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Home :: Archive :: 2004 :: July ::
Sonnet 89
The Shakespeare Conference: SHK 15.1425  Wednesday, 14 July 2004

[1]     From:   John W. Kennedy <
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        Date:   Tue, 13 Jul 2004 10:17:21 -0400
        Subj:   Re: SHK 15.1415 Sonnet 89

[2]     From:   Abigail Quart <
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        Date:   Tue, 13 Jul 2004 12:21:08 -0400
        Subj:   RE: SHK 15.1415 Sonnet 89

[3]     From:   Ward Elliott <
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        Date:   Tue, 13 Jul 2004 13:13:55 -0700
        Subj:   RE: SHK 15.1415 Sonnet 89

[4]     From:   Margaret Hopkins <
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        Date:   Tue, 13 Jul 2004 21:45:19 +0100
        Subj:   Sonnet 89 (Shakespeare's Lameness

[5]     From:   John Ramsay <
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        Date:   Tue, 13 Jul 2004 16:58:11 -0400
        Subj:   Re: SHK 15.1415 Sonnet 89

[6]     From:   Hardy M. Cook <
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        Date:   Wednesday, July 14, 2004
        Subj:   Re: SHK 15.1415 Sonnet 89


[1]-----------------------------------------------------------------
From:           John W. Kennedy <
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Date:           Tue, 13 Jul 2004 10:17:21 -0400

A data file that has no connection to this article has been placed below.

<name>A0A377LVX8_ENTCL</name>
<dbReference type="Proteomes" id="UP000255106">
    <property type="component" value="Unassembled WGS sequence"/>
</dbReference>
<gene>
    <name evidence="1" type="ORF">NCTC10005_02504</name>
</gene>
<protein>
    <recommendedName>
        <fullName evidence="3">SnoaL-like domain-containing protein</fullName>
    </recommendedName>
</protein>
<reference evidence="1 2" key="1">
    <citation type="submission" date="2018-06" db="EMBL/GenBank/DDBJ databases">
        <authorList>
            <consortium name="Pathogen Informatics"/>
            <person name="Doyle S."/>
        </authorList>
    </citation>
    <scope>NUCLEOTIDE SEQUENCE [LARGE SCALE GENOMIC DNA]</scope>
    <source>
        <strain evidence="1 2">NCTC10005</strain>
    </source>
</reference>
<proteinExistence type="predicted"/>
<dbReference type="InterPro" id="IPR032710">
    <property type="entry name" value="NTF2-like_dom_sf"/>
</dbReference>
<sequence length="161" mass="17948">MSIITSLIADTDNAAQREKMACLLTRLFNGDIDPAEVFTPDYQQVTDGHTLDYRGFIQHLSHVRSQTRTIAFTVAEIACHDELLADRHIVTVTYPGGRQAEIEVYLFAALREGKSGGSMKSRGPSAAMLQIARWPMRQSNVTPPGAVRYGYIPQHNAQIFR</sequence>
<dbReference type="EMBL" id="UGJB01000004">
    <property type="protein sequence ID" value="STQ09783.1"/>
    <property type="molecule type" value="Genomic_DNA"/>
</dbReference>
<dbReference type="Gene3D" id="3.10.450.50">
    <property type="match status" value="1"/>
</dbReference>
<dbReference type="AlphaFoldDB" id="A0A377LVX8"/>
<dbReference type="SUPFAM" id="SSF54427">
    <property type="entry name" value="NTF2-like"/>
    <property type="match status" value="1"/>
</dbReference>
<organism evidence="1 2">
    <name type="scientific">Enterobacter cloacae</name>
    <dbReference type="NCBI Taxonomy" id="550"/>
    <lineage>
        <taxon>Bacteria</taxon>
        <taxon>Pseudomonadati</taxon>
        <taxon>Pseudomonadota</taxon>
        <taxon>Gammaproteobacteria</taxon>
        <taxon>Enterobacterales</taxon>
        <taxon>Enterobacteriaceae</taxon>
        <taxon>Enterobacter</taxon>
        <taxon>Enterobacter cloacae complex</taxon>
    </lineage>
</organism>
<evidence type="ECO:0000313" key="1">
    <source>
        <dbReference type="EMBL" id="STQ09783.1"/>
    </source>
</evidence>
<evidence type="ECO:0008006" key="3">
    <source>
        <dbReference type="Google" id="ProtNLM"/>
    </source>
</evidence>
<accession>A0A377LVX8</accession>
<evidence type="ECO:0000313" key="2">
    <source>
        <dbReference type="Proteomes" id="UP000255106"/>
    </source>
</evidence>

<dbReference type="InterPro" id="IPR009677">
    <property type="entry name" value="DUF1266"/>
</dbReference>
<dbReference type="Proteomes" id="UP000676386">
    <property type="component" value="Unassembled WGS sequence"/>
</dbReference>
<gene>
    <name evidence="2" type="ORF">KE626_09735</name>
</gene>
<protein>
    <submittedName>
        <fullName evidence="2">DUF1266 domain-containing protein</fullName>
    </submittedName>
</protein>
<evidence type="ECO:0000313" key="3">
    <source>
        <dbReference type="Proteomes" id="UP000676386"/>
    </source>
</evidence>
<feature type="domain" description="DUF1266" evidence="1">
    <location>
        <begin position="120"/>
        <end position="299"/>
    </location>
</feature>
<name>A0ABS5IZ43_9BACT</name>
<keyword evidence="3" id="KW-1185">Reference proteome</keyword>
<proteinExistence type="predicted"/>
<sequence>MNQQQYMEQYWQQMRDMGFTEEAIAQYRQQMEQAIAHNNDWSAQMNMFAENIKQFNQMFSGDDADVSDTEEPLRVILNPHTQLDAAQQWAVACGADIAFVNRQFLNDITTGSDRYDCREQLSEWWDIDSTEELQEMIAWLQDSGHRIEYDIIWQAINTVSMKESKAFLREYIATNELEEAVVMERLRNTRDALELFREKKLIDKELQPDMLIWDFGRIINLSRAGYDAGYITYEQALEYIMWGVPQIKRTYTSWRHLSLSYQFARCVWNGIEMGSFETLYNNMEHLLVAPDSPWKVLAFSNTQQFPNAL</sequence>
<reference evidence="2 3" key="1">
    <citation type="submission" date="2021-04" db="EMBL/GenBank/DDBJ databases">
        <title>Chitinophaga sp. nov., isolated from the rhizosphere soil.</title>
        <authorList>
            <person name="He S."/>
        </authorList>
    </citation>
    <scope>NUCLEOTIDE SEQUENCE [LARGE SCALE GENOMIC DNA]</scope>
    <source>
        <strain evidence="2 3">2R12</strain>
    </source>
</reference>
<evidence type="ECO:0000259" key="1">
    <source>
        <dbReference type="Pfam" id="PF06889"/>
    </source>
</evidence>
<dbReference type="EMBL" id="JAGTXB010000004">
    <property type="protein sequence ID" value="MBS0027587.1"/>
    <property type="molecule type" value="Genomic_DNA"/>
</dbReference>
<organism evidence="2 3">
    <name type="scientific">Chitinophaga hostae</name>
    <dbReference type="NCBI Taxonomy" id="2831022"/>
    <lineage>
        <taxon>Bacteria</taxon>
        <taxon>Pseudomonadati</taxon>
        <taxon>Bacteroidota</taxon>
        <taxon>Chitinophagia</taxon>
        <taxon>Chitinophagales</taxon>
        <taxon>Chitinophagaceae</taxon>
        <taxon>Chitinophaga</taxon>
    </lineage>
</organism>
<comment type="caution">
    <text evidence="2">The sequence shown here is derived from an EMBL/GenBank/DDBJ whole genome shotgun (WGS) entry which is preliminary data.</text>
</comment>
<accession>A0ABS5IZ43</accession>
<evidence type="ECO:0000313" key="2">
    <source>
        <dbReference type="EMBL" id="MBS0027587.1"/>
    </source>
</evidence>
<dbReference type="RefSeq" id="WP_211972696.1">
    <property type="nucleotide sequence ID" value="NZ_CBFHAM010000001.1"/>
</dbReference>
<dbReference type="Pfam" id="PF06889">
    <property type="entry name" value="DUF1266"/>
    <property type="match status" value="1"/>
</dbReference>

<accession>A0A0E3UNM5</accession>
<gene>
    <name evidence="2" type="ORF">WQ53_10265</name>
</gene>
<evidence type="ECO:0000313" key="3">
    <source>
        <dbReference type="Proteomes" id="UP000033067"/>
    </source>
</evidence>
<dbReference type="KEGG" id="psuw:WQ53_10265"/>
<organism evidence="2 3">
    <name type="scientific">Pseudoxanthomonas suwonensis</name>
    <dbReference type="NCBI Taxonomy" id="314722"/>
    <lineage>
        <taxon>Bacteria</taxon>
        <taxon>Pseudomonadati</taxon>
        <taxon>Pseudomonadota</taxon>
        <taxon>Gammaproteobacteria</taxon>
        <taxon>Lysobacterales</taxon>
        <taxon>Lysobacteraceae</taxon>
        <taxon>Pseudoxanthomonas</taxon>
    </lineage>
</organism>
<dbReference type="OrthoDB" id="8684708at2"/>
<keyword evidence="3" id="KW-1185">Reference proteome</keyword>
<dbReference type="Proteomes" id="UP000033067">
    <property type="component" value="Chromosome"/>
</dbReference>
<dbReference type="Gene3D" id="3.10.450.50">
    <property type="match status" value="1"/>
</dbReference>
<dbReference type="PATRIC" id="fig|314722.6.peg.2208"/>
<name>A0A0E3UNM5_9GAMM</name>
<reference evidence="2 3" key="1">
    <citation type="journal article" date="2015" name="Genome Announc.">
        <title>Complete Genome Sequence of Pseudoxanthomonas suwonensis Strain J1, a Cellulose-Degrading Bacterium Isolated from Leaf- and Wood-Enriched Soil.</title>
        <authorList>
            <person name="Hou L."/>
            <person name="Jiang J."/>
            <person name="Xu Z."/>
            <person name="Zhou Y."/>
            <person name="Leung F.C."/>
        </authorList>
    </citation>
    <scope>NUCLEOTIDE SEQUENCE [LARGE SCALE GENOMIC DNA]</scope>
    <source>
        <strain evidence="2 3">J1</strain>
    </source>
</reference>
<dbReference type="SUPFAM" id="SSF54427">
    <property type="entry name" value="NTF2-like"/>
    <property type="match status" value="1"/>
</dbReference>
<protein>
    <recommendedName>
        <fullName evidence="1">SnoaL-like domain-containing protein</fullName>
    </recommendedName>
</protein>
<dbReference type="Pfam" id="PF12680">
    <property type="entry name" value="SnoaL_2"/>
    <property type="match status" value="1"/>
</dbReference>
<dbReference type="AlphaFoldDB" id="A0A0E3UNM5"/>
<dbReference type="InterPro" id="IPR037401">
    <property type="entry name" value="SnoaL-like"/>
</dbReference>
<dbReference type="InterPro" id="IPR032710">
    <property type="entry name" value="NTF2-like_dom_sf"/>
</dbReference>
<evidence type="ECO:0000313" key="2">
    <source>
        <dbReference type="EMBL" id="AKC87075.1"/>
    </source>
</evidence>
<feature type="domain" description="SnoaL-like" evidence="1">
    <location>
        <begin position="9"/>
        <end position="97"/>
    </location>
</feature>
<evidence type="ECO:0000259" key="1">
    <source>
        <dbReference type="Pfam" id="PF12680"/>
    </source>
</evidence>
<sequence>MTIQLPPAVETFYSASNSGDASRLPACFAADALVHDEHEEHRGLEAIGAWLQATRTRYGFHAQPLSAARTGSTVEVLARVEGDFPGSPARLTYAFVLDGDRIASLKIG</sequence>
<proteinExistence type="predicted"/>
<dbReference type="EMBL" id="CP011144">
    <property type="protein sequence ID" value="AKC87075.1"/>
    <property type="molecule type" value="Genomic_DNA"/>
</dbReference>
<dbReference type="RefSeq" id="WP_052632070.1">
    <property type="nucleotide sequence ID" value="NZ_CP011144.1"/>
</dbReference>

Subject: 15.1415 Sonnet 89
Comment:        Re: SHK 15.1415 Sonnet 89

 >Does any evidence for Shakespeare's lameness exist?
 >
 >In Sonnet 89, he speaks of "my lameness" and of being "absent from thy
 >walks".

He does not speak of "my lameness"; rather, he promises that if the
addressee should speak of him as lame, he will immediately commence
limping.  Remember Helena's "I am your spaniel"?  That's what's going on
in this poem.

[2]-------------------------------------------------------------
From:           Abigail Quart <
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Date:           Tue, 13 Jul 2004 12:21:08 -0400
Subject: 15.1415 Sonnet 89
Comment:        RE: SHK 15.1415 Sonnet 89

There's no evidence for lameness in this sonnet.

"Speak of my lameness and I straight will halt
Against thy reasons making no defense."

Say I'm lame and I'll start limping,
I'm not gonna say you're wrong.

The part where he writes "absent from thy walks" is him saying, "if you
want me gone, I'm gone."

This is set in future tense. It's a speculation. It isn't what is.

That said, however, I will note that there is a place for lameness in
Shakespeare's thinking, but he associates it with people who have crappy
reasons for what they do: Claudius in Hamlet, Claudio in Much Ado, and
Claudio in Measure. Those names mean "lame" and we know Shakespeare paid
careful attention to his characters' names.

[3]-------------------------------------------------------------
From:           Ward Elliott <
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Date:           Tue, 13 Jul 2004 13:13:55 -0700
Subject: 15.1415 Sonnet 89
Comment:        RE: SHK 15.1415 Sonnet 89

Sonnet 37 is filled with references to the author's lameness and
decrepitude, "I, made lame by Fortune's dearest spite," for example, 

 

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